Elmer threw in a brief handwritten note and a random "Detail Print" with the order to keep your interest piqued. Then three months later the next issue of "Radio Builder" would arrive in the mail, just in case life got in the way and you forgot you were supposed to be building a radio. If you already built one, "Radio Builder" would whet your appetite to build another one!

MRL publications
The first page of the catalog covered postal rates, followed by a small "Let's get acquainted" introduction to MRL.
The next page described the first three handbooks.
MRL publications
MRL publications
The following pages described more handbooks, after that came the Detail Prints and other publications.
This went on for eleven pages!!

Varityper machine
After Elmer wrote a Handbook, Mabel Osterhoudt typed it on a Varitype machine. Elmer would then print them with a lithographic printer. According to the text in the picture, this is just what they needed for all those catalogs and handbooks.

In the 1930s Elmer referred to the publications as "blueprints" because they were mimeographed. All of the MRL publications are black and white (or blue and white). The cover of the handbooks were usually printed on a colored piece of paper.

According to what Elmer wrote in the front of the MRL catalog, Mabel also sent out orders, typed and assembled the pages of the Handbooks, turned boxes of parts into kits and kept the company on schedule. Elmer did the bookkeeping, manufactured parts, bought supplies and created the literature.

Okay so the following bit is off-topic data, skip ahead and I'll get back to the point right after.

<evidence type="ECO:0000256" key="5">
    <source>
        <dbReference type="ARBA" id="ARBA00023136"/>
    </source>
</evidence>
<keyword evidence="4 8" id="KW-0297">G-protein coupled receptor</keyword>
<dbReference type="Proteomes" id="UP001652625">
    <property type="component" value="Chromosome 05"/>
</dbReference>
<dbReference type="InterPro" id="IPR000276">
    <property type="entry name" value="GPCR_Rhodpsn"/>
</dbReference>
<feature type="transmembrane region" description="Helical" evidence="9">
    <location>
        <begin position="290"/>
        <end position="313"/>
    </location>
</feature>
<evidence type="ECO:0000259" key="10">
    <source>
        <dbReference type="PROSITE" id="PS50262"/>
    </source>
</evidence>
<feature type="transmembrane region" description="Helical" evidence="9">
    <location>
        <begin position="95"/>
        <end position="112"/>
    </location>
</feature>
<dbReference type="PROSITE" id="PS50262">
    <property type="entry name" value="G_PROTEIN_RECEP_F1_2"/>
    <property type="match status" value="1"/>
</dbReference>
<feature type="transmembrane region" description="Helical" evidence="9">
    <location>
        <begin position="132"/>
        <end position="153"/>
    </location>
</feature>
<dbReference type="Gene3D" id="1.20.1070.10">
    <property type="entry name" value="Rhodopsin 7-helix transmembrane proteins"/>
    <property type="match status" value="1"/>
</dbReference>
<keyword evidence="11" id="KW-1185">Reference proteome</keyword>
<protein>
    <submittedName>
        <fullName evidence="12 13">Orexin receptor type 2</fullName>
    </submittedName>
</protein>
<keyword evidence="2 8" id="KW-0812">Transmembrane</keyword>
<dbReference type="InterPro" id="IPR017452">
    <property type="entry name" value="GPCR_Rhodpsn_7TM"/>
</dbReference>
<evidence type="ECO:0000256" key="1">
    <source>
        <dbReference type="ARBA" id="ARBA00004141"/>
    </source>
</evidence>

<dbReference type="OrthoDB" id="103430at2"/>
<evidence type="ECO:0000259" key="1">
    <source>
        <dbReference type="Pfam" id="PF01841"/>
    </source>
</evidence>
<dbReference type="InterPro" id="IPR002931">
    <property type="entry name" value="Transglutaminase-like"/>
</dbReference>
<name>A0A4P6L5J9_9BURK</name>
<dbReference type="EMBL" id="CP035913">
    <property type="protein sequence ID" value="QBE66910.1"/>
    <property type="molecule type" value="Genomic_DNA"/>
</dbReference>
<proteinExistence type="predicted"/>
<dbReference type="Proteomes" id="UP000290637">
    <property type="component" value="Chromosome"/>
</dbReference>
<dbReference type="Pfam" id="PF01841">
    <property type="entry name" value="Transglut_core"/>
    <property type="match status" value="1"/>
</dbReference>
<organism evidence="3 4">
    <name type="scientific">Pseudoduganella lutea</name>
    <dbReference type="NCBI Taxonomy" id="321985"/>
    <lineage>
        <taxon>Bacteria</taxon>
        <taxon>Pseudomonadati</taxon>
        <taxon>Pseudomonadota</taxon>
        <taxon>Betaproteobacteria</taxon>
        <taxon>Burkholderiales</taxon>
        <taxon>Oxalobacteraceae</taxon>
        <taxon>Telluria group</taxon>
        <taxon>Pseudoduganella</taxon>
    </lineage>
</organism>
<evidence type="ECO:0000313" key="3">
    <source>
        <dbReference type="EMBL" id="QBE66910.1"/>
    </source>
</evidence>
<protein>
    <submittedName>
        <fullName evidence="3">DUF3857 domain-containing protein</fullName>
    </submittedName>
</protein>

Almost all the surviving handbooks have a copyright date from the 1940s and 1950s.

HB-33 Copyright

Some of the handbooks say they are combinations of previous publications or that the mimeograph or lithograph plates wore out, so a new handbook was written. HB-3, "CRYSTAL DETECTORS," states, "Copyrighted 1938. Re-written and copyrighted 1954." It would be interesting to see the 1938 version of HB-3 if any still exist.

Multilith printer model 1250
Multilith printer model 1250
This is a "Multilith" printer model 1250, the model Elmer purchased around 1953. According to "Radio Builder and Hobbyist No. 35," the printer cost him $2,400 and could print 6000 pages an hour. In the 1990s, Paul Nelson of MRL refurbished Elmer's Multilith into beautiful working condition.